Here’s an excerpt from a story in today’s news:

Hundreds of Indian rail passengers got more than they had bargained for when the driver of their train asked them to get out and push.
It took more than half an hour to move the stalled electric train 12 feet so that it touched live overhead wires and was able to resume its journey, officials said on Wednesday.
A train’s momentum usually allows it to continue moving through neutral zones.

It occurred to me that many businesses today “make their customers get out and push“. Does your business?
For example, does your company hide the contact phone numbers on the website making it harder for customers to call? Do you require them to submit an “incident” form? That’s an obvious way businesses make customers get out and push.
Do you keep them on hold for long periods of time waiting for support? When they finally get through, will they get an answer or will they have to wait further for an email or call back? Will THEY have to call several different numbers to reach the person that can help? Will they have to leave numerous messages in voice mail boxes before they get action? Will they have to wait 6-8 weeks for a repair? Will they have to box and ship the defective item you sold them in order to get your product working? (Sound painfully familiar?)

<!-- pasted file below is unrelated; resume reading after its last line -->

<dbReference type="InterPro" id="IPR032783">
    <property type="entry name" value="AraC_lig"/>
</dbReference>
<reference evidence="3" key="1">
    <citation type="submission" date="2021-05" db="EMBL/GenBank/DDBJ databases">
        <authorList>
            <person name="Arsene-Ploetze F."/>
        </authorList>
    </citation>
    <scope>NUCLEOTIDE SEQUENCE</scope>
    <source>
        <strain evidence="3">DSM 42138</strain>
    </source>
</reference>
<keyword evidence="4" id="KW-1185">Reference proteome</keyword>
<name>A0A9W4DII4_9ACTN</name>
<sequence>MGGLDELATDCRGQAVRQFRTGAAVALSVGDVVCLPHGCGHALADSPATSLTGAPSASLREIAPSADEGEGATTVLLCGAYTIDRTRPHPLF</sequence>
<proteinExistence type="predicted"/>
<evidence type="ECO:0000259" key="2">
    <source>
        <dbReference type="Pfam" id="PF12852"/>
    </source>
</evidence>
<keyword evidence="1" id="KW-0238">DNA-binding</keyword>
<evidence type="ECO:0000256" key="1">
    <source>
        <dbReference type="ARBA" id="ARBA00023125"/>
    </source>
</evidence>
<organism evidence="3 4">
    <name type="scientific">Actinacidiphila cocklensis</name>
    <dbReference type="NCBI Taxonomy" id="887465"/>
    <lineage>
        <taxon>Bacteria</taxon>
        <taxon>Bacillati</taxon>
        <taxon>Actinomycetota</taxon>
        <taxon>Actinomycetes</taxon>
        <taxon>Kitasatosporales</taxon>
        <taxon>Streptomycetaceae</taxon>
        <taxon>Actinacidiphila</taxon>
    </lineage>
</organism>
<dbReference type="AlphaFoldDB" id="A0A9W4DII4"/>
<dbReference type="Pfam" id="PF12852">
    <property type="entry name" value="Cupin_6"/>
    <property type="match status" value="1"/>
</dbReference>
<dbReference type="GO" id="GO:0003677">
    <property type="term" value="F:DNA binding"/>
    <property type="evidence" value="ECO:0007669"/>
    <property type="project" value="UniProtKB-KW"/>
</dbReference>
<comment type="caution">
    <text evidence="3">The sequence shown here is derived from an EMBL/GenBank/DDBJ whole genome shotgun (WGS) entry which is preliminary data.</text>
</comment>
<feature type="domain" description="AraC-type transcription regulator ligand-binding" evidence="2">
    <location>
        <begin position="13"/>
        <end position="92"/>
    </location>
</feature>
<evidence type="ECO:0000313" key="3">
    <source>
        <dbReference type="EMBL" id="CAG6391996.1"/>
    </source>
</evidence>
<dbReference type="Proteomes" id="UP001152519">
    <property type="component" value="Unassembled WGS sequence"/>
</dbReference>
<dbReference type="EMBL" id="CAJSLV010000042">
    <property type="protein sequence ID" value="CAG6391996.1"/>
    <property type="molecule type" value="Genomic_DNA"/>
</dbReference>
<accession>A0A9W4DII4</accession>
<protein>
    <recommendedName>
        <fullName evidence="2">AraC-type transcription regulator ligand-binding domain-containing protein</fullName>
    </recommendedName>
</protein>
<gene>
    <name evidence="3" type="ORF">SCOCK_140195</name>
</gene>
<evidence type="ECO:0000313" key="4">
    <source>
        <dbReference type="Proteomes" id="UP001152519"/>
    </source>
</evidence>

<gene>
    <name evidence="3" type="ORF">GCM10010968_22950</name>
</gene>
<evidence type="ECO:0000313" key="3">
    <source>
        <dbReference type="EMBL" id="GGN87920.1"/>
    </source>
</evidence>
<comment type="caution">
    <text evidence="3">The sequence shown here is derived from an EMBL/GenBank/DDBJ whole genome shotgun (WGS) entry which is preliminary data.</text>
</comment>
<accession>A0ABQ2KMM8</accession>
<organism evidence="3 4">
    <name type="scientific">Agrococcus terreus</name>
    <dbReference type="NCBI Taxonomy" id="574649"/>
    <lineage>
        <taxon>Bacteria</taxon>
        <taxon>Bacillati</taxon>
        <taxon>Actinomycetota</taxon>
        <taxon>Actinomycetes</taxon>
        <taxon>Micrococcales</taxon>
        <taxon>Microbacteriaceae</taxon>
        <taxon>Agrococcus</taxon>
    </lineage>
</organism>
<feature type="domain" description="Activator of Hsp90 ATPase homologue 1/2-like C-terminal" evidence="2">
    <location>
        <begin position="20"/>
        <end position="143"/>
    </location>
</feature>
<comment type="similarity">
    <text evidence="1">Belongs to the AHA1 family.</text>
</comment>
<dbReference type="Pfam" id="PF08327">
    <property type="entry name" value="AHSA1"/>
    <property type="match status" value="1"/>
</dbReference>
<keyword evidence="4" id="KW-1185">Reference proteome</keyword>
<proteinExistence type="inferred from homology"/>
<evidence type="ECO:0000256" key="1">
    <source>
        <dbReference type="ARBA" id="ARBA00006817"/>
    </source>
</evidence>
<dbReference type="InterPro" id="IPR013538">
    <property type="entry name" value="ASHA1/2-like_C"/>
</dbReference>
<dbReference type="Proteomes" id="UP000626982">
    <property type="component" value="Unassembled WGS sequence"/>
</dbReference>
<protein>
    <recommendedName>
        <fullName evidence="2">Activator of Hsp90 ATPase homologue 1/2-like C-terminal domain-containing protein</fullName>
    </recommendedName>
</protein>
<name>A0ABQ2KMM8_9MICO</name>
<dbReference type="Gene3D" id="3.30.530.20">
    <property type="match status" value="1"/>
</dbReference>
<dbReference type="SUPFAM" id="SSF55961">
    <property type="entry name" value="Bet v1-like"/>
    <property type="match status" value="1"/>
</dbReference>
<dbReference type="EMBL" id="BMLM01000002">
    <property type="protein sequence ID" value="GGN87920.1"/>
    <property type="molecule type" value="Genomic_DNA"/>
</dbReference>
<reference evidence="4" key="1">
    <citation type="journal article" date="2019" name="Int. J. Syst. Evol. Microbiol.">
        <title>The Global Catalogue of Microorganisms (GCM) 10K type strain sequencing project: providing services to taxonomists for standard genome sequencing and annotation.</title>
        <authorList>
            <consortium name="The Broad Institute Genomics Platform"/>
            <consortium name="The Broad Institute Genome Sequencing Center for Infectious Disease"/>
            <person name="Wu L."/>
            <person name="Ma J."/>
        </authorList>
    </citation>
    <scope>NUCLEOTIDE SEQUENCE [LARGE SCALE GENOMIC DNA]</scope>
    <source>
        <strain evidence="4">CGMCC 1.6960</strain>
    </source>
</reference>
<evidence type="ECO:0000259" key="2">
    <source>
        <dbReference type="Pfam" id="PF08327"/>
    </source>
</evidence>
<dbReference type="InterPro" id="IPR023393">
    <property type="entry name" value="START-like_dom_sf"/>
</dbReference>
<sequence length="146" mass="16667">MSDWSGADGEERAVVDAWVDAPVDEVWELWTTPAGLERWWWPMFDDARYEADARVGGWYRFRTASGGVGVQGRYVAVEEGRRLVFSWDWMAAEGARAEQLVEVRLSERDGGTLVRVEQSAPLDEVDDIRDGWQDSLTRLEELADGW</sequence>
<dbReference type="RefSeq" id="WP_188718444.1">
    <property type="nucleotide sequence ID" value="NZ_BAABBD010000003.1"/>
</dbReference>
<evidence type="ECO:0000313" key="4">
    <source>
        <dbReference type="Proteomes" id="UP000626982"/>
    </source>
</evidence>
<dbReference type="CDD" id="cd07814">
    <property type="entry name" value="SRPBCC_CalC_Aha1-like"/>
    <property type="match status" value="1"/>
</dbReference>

How easy is it for the customer to buy from you? Is there anything you can do to make it easier for the customer to spend money with you? How much pushing does a customer have to do just to buy something from your business?
It is URGENT that you ask yourself these questions and address them. You must constantly evaluate your business and ask “are we making the customers do ANY of the pushing?”
If you want to separate your business from your competition, be remarkable. Don’t make your customers push your train through your “neutral zones”. Customers should always ride in style.
Shameless Promotion: Neutral Zones are not always easy to see from within. I can help you spot them. Eliminating the neutral zones will give your business a competitive edge. Guaranteed.
Chris Reich, Author of TeachU’s Business Talk Blog